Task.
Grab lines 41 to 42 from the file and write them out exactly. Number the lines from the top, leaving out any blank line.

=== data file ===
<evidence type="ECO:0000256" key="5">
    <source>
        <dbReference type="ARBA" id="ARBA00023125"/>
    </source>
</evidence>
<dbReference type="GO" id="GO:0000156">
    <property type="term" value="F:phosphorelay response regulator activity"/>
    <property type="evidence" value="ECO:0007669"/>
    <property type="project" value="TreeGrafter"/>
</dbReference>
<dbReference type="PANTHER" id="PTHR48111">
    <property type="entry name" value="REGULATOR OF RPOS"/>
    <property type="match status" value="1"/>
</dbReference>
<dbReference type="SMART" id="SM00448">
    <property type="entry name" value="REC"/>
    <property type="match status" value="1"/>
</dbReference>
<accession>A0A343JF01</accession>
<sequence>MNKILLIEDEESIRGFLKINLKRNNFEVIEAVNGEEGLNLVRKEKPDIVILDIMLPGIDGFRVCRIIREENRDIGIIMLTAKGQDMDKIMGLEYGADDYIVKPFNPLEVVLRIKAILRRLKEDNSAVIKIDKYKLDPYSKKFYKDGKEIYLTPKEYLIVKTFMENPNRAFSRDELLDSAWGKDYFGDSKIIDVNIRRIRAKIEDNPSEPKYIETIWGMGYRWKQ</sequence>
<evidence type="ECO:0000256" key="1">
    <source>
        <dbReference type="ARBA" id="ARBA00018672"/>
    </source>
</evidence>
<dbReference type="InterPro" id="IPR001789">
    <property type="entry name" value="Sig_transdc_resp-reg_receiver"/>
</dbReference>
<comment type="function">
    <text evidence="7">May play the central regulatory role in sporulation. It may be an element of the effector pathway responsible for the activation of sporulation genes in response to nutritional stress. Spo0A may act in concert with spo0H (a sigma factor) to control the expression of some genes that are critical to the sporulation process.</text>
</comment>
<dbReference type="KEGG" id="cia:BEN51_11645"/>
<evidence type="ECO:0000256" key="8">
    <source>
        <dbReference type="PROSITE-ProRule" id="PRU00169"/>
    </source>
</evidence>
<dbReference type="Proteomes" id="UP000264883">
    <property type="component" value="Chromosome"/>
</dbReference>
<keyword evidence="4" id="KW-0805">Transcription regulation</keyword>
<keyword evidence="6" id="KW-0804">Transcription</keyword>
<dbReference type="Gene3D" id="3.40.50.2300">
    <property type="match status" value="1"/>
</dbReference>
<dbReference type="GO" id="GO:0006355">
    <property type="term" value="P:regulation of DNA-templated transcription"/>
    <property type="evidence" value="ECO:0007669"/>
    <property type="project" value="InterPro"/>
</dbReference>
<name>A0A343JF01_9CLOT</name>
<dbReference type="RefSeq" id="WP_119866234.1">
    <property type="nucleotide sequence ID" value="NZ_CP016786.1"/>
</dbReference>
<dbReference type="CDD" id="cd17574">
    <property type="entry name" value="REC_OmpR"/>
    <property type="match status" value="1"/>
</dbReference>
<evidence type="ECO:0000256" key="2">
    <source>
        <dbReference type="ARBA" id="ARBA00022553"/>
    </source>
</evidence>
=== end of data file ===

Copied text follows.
<keyword evidence="4" id="KW-0805">Transcription regulation</keyword>
<keyword evidence="6" id="KW-0804">Transcription</keyword>